When the Taxi Charity organised its first trip to the Netherlands in May 2012, we could not have imagined the incredible reception our World War II veterans would receive.
The enthusiasm, warmth and respect shown by the Dutch people, especially at Oosterbeek, was overwhelming. Everyone involved on that memorable trip agreed we simply had to return – which we did two years later.
And we have visited every year since: each May for Dutch Liberation and again in early September for the annual Airborne Walking March, known as Wandeltocht, the world’s largest one-day commemorative march with some 35,000 participants.
Last year we also attended commemorations marking the 75th anniversary of the Battle of Arnhem.
Sadly, our planned visits for this year had to be cancelled because of the Covid-19 pandemic.
However, our Dutch friends, Frans Ammerlaan (Treasurer, Market Garden Foundation) and Roger Beets (Chairman, Airborne Commemorations Foundation) wanted our veterans to know they had not been forgotten.
So, during April, Frans asked the mayors of the Airborne Region municipalities and Wageningen to send a personal message of thanks and support for our veterans. The response was instant and soon hundreds of cards were ready to send out.
The cards began dropping through letterboxes six weeks into lockdown. A timely arrival, as they came at the time when veterans found themselves stuck at home, resulting in many feeling isolated and alone.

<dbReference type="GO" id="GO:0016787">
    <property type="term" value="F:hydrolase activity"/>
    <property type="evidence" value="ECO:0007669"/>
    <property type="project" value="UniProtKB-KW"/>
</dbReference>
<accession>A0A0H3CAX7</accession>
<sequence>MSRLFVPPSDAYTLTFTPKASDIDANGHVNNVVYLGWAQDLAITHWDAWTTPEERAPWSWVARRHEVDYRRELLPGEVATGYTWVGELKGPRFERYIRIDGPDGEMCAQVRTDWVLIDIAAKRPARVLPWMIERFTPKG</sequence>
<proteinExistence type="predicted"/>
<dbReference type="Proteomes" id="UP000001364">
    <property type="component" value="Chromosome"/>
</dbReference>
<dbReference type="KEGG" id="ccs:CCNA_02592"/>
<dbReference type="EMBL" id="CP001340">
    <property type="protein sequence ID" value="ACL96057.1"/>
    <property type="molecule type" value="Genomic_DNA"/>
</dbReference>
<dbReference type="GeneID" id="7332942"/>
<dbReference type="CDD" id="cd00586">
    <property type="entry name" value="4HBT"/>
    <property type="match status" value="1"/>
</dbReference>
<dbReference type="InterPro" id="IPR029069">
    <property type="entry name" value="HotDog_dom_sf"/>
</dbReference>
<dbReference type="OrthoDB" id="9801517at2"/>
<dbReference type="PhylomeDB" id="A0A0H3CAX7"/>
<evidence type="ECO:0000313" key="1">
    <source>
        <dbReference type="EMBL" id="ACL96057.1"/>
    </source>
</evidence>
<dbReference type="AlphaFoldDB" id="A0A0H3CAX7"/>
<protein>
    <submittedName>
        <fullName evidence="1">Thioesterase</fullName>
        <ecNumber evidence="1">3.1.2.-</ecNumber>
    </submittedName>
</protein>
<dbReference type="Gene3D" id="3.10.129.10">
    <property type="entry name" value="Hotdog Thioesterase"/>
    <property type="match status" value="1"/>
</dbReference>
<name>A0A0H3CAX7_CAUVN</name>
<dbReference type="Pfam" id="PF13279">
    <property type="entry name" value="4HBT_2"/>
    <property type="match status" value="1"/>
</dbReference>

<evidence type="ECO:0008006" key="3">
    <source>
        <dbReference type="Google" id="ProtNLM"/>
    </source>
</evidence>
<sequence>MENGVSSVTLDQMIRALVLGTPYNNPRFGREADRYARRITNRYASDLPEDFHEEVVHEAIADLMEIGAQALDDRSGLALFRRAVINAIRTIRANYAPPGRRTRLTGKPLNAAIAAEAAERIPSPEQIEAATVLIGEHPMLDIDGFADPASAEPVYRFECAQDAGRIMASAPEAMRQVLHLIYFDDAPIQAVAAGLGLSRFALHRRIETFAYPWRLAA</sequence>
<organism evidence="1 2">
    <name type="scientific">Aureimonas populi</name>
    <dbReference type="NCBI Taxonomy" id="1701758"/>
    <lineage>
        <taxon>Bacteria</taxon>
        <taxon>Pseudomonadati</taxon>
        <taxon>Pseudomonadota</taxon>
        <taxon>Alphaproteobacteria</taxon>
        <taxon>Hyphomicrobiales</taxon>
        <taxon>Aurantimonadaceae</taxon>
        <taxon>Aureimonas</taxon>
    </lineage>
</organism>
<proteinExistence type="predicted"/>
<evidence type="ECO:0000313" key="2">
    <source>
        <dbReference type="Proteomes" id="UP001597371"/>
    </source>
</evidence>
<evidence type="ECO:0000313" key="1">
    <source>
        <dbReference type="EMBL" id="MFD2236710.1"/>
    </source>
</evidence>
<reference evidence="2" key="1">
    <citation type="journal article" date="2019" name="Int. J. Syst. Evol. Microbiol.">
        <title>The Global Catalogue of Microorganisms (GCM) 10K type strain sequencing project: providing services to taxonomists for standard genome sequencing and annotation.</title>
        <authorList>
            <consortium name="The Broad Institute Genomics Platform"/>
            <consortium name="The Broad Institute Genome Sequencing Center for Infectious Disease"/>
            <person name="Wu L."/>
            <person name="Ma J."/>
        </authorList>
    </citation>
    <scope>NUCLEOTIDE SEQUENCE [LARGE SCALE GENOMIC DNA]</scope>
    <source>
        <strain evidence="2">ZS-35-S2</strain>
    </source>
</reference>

A truly magnificent gesture by the Dutch mayors which undoubtedly helped raise veterans’ spirits across the UK.
More recently, after hearing that Dickie Forrester (2nd Bt. Kings Royal Rifle Corps) had had his coat stolen, long-time Taxi Charity supporter, Monique Heckman, immediately sent us a donation to help pay for a new coat.
Every December, we receive hundreds of Christmas cards from people all over the Netherlands, which we happily distribute to our veterans.
The Dutch people’s thoughtfulness and generosity of spirit is deeply humbling.
In my opinion, their most moving example of remembrance occurs each Christmas Eve at Arnhem-Oosterbeek War Cemetery, where local children place a lighted candle at every grave, and during the Airborne Memorial Service, children lay flowers next to each grave as they have done every year since 1945.
So, it came as no surprise to discover that this year the Dutch Airborne Commemorations Foundation have produced a special booklet commemorating the 76th anniversary of the Battle of Arnhem, which they have posted to our veterans.
The booklet contains messages of thanks from the mayors of the Municipalities of Arnhem, Ede, Renkum and Overbetuwe, together with their regrets that the veterans cannot be with them this year due to Covid restrictions.
In the booklet there are several photographs from last year’s 75th anniversary, some of which are included in this article.
Roger Beets’ introduction reads as follows:
The legacy of those who gave their lives during the Battle of Arnhem September 1944, remains in our hearts and minds forever. Despite the fact that you will not be able to attend this year’s remembrance ceremonies, rest assured that we will do everything it takes to commemorate those who gave their lives for our freedom. This year, next year and all years to come.
We will always remember. Lest we forget!
With kind words and good deeds such as these, the Dutch have again demonstrated so magnificently that our veterans are remembered and always will be.
Taxi Charity for Military Veterans
Arnhem veteran Geoff Roberts (7th Batt. KOSB, 1st Airlanding Brigade. 1st AB Div.) meets a child of freedom. Photo: Cynner Leiweakabesy
Children lay flowers next to each grave. Photo: Berry de Reus
Lighted candles at every grave. Photo: Cynner Leiweakabesy
Arnhem veteran Ron Johnson (‘E’ Squadron, Glider Pilot Regiment) with Frans Ammerlaan, Treasurer, Market Garden Foundation. Photo: Arjan Vrieze